Moderators and long-term effectiveness of cognitive behaviour therapy for fatigue during cancer treatment
SourcePsycho-Oncology, 21, (2012), pp. 877-885
Article / Letter to editor
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SubjectNCEBP 7: Effective primary care and public health ONCOL 2: Age-related aspects of cancer; NCEBP 8: Psychological determinants of chronic illness ONCOL 4: Quality of Care; ONCOL 1: Hereditary cancer and cancer-related syndromes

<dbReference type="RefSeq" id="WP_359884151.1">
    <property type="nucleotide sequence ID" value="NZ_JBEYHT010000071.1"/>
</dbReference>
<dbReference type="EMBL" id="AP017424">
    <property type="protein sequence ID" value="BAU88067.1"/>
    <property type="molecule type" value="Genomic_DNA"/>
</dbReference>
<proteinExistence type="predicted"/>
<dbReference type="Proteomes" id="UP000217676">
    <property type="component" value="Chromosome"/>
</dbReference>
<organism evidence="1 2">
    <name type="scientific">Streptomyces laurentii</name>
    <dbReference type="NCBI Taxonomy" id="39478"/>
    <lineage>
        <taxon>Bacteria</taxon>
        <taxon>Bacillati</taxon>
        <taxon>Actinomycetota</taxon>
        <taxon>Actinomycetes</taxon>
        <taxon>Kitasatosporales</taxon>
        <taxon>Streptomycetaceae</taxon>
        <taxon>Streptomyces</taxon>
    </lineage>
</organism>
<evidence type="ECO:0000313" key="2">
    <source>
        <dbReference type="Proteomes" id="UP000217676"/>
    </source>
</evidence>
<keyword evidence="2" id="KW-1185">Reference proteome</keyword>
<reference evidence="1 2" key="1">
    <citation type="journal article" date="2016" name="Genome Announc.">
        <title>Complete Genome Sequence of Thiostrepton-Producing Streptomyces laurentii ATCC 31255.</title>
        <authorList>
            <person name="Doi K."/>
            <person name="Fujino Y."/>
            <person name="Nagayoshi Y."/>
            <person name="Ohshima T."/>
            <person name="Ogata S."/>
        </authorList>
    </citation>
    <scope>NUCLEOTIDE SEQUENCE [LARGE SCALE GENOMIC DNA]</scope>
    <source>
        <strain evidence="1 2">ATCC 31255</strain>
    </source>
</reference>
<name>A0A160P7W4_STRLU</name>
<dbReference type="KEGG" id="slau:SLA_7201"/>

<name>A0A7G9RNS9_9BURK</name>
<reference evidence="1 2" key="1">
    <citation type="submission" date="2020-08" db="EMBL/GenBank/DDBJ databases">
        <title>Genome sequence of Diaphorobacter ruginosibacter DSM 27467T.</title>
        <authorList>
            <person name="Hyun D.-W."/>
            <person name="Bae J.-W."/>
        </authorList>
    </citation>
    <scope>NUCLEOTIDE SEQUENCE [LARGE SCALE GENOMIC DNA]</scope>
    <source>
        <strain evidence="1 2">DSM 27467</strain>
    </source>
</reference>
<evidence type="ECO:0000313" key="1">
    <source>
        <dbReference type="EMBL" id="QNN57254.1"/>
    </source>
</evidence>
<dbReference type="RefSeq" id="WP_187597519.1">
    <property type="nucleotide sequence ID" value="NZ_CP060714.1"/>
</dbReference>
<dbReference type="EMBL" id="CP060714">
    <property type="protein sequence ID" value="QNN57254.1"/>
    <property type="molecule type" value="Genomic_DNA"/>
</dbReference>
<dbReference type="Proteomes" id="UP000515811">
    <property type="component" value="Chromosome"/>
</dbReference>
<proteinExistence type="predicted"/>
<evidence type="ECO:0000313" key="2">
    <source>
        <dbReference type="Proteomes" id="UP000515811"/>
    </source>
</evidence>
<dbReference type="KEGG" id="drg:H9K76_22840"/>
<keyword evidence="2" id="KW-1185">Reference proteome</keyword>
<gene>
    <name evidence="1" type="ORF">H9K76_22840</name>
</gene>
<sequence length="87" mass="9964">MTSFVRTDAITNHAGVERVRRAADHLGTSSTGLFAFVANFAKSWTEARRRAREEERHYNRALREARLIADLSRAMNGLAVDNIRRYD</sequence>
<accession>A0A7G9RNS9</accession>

OBJECTIVE: A randomised controlled trial (RCT) demonstrated that cognitive behaviour therapy (CBT) for fatigue during curative cancer treatment was effective shortly after cancer treatment. This study aimed to identify which patient characteristics predict fatigue improvement after CBT. In addition, the long-term effectiveness was investigated. METHODS: Patients with various malignancies participated in the RCT (n = 210). Participants were assessed before cancer treatment (T1), postintervention (T2), which was at least 2 months after cancer treatment, and after 1-year follow-up (T3). Monthly fatigue assessments were completed between T2 and T3. A regression analysis with interactions was performed to determine if domains of quality of life (EORTC-QLQ-C30) functioning (Health Survey Short Form-36) or psychological distress (Symptom Checklist-90) moderated the effect of CBT on fatigue. Analyses of covariance were used to study the long-term effectiveness of CBT. RESULTS: Fatigue at T2 was predicted by a significant interaction between self-reported cognitive functioning and CBT. No interactions were found between other domains of quality of life, functioning, psychological distress and CBT. At T3, no significant difference on fatigue was found between CBT and usual care. Exploratory analyses showed that the difference nearly reached significance until 7 months postintervention. CONCLUSIONS: Patients who experienced more concentration and memory problems at T1 benefited more from CBT for fatigue and are indicators. After a year of follow-up, the effect of CBT for fatigue was no longer observed, and the effect on fatigue seemed to be diminished 7 months postintervention. The implication is that CBT for fatigue should be offered to patients with cancer with the highest chance to benefit. Copyright (c) 2011 John Wiley & Sons, Ltd.
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